Jan M. Faber Jan M. Faber Manager @SuperSaaS www.supersaas.com May 3

Use a virtual queue to manage customer flow to your store

Manage customer flow to your establishment to minimize contact and prevent people wasting time in line

Use a virtual queue to manage customer flow to your store

Parts of the world are slowly reopening business as Covid starts to subside. But in most places there will be a need for social distancing for the foreseeable future. Long customer queues have become a familiar sight of everyday life. By using an automated scheduling app physical queues can be avoided.

Using a virtual queue is easy:

  1. Put up a sign with a QR code. Customers can scan this. They do not need to install an app, it works in a web browser on any modern phone
  2. The QR code shows them your queue. It leads them to a web page that shows the next available time you are available to serve them
  3. The customer picks a slot. He enters his name in one of the available time slots
  4. They can then walk away and come back later. They can return at the allotted time, no need to wait in line
  5. Put a link on your website. A link to the queue on your site allows people to plan ahead without the need to first visit your store to enter the queue. It will also help customers who do not know how to use QR codes
  6. Manage the queue in the store. In the store you have a phone, iPad or laptop logged in as superuser that shows the details of everyone on the queue so you can monitor the queue size and check who is up next

Make it fit your business

When starting the setup, the first decision is the interval of the slots you want to allow in your queue. You probably want to start with a conservative number to avoid customers showing up at the allotted time while you are still serving the previous customer. You can always change the interval later if it turns out your queue is running empty too fast.

The smallest interval that our system supports is 1 minute, but you can allow multiple slots per interval, so that’s an easy workaround if you need a higher capacity. It may actually be desirably to choose a larger interval, say 10 minutes, and then define, say, 5 parallel slots. This more clearly indicates to the user that their allotted time is approximate, and they will not expect to be served that very minute.

Sometimes you want a different limit on the total capacity of a venue than the limit on the number of people arriving and leaving at the same time. That’s possible too, then you would want to set up the system slightly differently than a regular queue. This is explained in detail in a separate blog on staggered appointments.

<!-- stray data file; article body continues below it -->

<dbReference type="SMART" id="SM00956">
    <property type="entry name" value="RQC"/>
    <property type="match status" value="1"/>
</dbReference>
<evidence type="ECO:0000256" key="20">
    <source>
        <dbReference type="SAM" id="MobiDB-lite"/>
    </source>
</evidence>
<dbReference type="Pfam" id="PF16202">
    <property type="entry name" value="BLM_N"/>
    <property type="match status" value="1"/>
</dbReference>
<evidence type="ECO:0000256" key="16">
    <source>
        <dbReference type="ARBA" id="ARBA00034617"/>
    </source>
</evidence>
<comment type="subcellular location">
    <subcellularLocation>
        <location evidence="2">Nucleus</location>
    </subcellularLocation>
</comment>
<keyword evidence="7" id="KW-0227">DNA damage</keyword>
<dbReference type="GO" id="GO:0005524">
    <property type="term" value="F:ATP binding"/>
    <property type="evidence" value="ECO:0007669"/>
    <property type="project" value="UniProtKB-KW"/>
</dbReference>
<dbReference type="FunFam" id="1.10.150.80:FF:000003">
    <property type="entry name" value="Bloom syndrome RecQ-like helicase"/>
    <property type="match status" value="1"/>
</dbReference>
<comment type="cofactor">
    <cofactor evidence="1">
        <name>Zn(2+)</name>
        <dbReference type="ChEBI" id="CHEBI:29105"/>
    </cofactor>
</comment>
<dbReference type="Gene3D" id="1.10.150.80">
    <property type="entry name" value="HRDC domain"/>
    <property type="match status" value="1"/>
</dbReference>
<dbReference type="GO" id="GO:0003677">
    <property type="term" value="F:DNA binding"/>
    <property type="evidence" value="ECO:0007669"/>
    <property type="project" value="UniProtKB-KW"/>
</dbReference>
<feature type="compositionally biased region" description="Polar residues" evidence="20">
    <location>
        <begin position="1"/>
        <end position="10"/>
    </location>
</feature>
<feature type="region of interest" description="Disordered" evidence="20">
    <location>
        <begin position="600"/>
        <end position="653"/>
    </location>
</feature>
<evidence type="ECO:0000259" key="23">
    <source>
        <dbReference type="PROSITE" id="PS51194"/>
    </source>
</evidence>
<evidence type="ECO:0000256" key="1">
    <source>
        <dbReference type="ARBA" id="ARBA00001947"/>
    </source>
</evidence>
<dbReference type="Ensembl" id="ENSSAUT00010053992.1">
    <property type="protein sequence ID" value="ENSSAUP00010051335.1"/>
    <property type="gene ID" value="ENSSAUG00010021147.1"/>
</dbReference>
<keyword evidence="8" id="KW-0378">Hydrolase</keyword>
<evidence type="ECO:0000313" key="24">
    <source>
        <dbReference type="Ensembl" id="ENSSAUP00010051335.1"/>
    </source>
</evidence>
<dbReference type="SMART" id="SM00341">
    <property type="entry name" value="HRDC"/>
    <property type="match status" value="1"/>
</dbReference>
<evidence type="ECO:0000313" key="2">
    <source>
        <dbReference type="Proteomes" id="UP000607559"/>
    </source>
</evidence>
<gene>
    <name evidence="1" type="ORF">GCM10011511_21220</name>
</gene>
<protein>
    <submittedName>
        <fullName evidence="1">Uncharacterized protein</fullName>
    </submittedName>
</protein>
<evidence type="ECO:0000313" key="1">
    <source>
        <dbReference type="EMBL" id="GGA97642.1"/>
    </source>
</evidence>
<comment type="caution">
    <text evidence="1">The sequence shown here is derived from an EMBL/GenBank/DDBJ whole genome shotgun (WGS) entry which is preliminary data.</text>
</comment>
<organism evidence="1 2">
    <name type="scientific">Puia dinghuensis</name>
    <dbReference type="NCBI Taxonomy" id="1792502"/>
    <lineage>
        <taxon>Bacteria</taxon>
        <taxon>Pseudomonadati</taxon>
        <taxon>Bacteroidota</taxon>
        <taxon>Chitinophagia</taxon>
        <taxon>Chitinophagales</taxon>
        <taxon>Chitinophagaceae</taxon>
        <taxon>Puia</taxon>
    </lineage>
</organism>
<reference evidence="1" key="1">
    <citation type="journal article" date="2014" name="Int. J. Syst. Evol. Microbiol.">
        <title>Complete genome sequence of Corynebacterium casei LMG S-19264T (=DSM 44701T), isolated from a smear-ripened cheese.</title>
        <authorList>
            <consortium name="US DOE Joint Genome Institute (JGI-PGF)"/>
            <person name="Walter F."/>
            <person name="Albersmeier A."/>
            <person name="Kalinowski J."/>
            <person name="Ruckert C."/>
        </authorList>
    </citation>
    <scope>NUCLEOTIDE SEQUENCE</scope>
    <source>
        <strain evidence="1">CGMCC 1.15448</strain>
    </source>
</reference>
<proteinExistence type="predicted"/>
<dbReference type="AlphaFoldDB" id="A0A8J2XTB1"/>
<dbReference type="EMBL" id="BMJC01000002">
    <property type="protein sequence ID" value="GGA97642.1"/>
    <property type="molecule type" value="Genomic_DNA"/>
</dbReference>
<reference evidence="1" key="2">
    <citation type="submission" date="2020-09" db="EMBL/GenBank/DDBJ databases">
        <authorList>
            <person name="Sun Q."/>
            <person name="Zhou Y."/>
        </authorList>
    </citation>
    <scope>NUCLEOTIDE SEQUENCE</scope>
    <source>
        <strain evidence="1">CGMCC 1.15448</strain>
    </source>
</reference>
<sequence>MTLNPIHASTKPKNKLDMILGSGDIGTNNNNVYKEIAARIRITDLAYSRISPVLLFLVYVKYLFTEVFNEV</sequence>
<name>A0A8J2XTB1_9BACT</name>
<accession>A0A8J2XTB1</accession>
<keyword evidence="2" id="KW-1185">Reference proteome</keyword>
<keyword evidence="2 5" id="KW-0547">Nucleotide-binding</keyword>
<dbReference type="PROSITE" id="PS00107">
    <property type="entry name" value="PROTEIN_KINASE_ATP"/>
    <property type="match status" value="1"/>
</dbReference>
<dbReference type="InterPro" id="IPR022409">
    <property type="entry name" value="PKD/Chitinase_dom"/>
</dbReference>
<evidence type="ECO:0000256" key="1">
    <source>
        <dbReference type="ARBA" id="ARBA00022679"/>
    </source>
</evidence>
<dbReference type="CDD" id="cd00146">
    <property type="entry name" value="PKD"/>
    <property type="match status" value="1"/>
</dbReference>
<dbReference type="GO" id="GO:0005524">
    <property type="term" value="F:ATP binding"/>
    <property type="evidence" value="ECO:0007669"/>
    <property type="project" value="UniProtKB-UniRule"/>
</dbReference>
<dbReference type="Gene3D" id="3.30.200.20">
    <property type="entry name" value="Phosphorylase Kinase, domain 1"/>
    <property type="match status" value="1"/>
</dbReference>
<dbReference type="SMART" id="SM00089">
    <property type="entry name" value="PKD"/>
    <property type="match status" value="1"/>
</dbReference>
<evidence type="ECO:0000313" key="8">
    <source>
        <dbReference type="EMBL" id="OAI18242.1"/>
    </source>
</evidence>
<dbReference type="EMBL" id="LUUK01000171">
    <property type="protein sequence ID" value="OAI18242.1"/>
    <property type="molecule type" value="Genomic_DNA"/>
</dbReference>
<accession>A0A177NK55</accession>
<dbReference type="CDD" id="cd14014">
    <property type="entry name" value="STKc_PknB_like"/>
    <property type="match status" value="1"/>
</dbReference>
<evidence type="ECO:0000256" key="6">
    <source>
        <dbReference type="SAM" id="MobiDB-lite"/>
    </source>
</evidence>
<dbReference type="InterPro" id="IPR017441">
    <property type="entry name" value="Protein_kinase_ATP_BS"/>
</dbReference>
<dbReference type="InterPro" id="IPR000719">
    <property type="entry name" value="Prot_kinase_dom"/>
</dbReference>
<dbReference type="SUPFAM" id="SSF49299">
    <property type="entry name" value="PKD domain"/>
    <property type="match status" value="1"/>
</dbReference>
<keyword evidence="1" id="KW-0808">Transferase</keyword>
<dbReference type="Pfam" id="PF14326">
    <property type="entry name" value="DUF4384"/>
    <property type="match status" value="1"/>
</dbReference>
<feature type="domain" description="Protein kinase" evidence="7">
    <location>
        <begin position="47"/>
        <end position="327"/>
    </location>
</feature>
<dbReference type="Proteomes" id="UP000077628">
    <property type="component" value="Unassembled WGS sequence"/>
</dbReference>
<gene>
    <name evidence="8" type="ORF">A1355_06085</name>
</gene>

By modifying the verbiage on the scheduling page you can explain to your customer how your process works in detail, and add colors and pictures consistent with your brand.

You can optionally add a field with a phone number or email so people can receive a text reminder or email when it’s almost their turn. Sending them an email also allows you to include a link with which they can delete their slot if they change their mind. These details of the queue would typically be hidden from those waiting in line, you can view them when you are logged in as administrator. You can assign “superuser” rights to store staff, so they can view and manage the queue without being able to modify your account.

Sanitize your queue

If you are worried that people might fill up the queue with fake appointments then you could decide to ask them to create a user name before they can sign up. That way the system can prevent duplicate sign ups. Asking customers to sign up also allows you to capture their details to use for marketing purposes. However, asking your customers to create an account obviously adds more friction to the process and some customers may be reluctant to share their details. In practice, few customers experience vandalism problems, and can simply remove obvious fake appointments when they do occur. By configuring a maximum limit to how far in advance people are allowed to sign up you can limit problems as well.

Free to try

You can use the free ad-supported version of SuperSaaS for a queue of up to 50 people, for larger queues and to get rid of ads the smallest $8 subscription will suffice for most stores.

In the tutorial section you can find a step-by-step guide on how to set up a SuperSaaS schedule as a virtual queue. As a neat party trick, if you have an iPhone or iPad you can have Siri announce the next person waiting in line.